Handling Timeouts with Mongrel2 and ZeroMQ

I mentioned in my blog post on m2node that we wrote an HTTP server at Braintree that has some similarities to Mongrel2. One responsibility of our HTTP server is handling request timeouts. Our timeout handling needs to be more sophisticated than simply setting an HTTP status because of our Transparent Redirect API. If a TR request times out, we need to parse the redirect URL from the params and redirect back to the merchant’s website.

With Mongrel2, we can easily implement the same behavior by building a service that runs between Mongrel2 and the application.

ZeroMQ Streamer and Forwarder

We can implement a timeout handler by using implementing a device similar to a ZeroMQ Streamer and Forwarder.

We’ll use a Streamer to pull requests from Mongrel2 and push them to the application.

ZMQ_STREAMER collects tasks from a set of pushers and forwards these to a set of pullers. You should use ZMQ_STREAMER with a ZMQ_PULL socket for the frontend and a ZMQ_PUSH socket for the backend.

We’ll use a Forwarder to subscribe to responses from the application and publish them to Mongrel2.

ZMQ_FORWARDER collects messages from a set of publishers and forwards these to a set of subscribers. You should use ZMQ_FORWARDER with a ZMQ_SUB socket for the frontend and a ZMQ_PUB socket for the backend.

socket setup with em-zeromq

This example will be using the em-zeromq gem with Ruby’s EventMachine. You’ll need to be using Ruby 1.9, and you’ll also need the ffi gem installed. We’ll start by running a TimeoutHandler in an EventMachine run loop.

require 'em-zeromq'

EM.run do
  TimeoutHandler.start
  puts "Ready..."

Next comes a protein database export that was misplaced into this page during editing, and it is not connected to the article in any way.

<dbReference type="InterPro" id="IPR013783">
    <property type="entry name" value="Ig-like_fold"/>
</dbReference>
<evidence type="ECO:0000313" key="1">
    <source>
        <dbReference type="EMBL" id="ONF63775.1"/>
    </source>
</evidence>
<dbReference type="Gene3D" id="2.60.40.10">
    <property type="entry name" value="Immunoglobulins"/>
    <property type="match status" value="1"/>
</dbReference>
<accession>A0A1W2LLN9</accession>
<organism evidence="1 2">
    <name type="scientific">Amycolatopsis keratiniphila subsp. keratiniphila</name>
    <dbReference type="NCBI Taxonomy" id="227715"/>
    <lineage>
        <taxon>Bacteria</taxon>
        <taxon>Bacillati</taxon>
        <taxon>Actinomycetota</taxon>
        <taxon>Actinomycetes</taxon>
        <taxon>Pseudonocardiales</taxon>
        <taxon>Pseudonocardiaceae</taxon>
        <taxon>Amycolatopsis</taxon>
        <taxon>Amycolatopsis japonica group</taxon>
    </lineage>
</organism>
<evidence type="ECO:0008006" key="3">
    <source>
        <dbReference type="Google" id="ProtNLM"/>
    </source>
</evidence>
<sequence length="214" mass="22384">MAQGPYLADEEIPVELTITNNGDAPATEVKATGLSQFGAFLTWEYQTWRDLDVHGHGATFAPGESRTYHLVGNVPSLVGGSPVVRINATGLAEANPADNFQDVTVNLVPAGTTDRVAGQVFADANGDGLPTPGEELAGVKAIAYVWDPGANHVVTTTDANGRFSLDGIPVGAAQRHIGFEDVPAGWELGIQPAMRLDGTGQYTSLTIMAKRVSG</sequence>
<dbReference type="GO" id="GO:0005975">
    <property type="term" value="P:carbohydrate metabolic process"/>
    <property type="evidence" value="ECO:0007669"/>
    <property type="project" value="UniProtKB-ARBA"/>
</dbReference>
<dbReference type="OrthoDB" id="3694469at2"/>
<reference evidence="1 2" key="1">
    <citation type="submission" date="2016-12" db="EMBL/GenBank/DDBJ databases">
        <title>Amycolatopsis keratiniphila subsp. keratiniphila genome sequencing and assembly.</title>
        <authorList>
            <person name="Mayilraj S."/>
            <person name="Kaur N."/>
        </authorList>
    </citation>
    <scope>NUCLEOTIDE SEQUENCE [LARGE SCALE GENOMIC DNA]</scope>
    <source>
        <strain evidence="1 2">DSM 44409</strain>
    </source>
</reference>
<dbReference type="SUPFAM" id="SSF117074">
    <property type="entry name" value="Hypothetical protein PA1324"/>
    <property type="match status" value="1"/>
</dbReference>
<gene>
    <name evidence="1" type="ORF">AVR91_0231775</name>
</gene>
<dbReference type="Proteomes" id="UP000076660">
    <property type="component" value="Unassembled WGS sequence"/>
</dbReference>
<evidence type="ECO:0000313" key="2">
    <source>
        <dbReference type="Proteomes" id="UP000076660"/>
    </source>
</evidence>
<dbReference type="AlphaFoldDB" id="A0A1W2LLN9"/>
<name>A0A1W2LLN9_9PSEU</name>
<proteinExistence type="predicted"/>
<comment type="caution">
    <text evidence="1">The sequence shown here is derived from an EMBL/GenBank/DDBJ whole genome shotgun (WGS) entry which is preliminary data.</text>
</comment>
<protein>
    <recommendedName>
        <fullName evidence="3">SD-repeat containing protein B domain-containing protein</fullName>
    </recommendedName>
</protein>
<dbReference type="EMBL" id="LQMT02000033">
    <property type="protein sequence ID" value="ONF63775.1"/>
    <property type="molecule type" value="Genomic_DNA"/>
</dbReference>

end

The start method will need to create four sockets:

class TimeoutHandler
  def self.start
    context = EM::ZeroMQ::Context.new(1)

    responses_out = context.connect(ZMQ::PUB, 'tcp://127.0.0.1:8002')
    requests_out = context.bind(ZMQ::PUSH, 'tcp://127.0.0.1:8003')

    timeout_handler = new(requests_out, responses_out)

    request_handler = RequestHandler.new(timeout_handler)
    response_handler = ResponseHandler.new(timeout_handler)

    requests_in = context.connect(ZMQ::PULL, 'tcp://127.0.0.1:8001', request_handler)

    responses_in = context.bind(ZMQ::SUB, 'tcp://127.0.0.1:8004', response_handler)
    responses_in.setsockopt(ZMQ::SUBSCRIBE, '')
  end
end

We’ll initialize the timeout handler with the sockets to send requests and responses. The timers instance variable will be used to store the EventMachine timers for triggering the timeouts.

class TimeoutHandler
  def initialize(requests_out, responses_out)
    @timers = {}
    @requests_out = requests_out
    @responses_out = responses_out
  end
end

Handling Requests

To use em-zeromq, we need to initialize the ZMQ_PULL socket with an object that responds to on_readable. That was done in the start method above. We’ll use a simple class that delegates back to the timeout handler.

class RequestHandler
  def initialize(timeout_handler)
    @handler = timeout_handler
  end

  def on_readable(socket, messages)
    messages.each { |m| @handler.request_received(m.copy_out_string) }
  end
end

When a request is received, we’ll push it to the application on the ZMQ_PUSH socket. Then we can use an EventMachine timer to handle a timeout if we haven’t received the response in a certain amount of time.

class TimeoutHandler
  def request_received(request)
    @requests_out.send_msg(request)
    server_uuid, connection_id = request.split(" ", 3)[0,2]
    @timers["#{server_uuid} #{connection_id}"] = EM::Timer.new(TIMEOUT_IN_SECONDS) do
      _handle_timeout(server_uuid, connection_id)
    end
  end
end

If the timer ends up firing, it’s easy to send a timeout response. For this example, I’m going to send a simple HTTP 503 response, but we could implement something more sophisticated here if necessary.

class TimeoutHandler
  def _handle_timeout(server_uuid, connection_id)
    response = "#{server_uuid} #{connection_id.length}:#{connection_id}, #{TIMEOUT_RESPONSE_BODY}"
    @responses_out.send_msg(response)
    @timers.delete("#{server_uuid} #{connection_id}")
  end

Here’s the timeout response body that I’m using.

TIMEOUT_RESPONSE_BODY = [
  "HTTP/1.1 503 Service Unavailable",
  "Content-Type: text/plain",
  "Transfer-Encoding: chunked",
  "",
  "13", "Request timed out.\n",
  "0", "", ""
].join("\r\n")

Handling Responses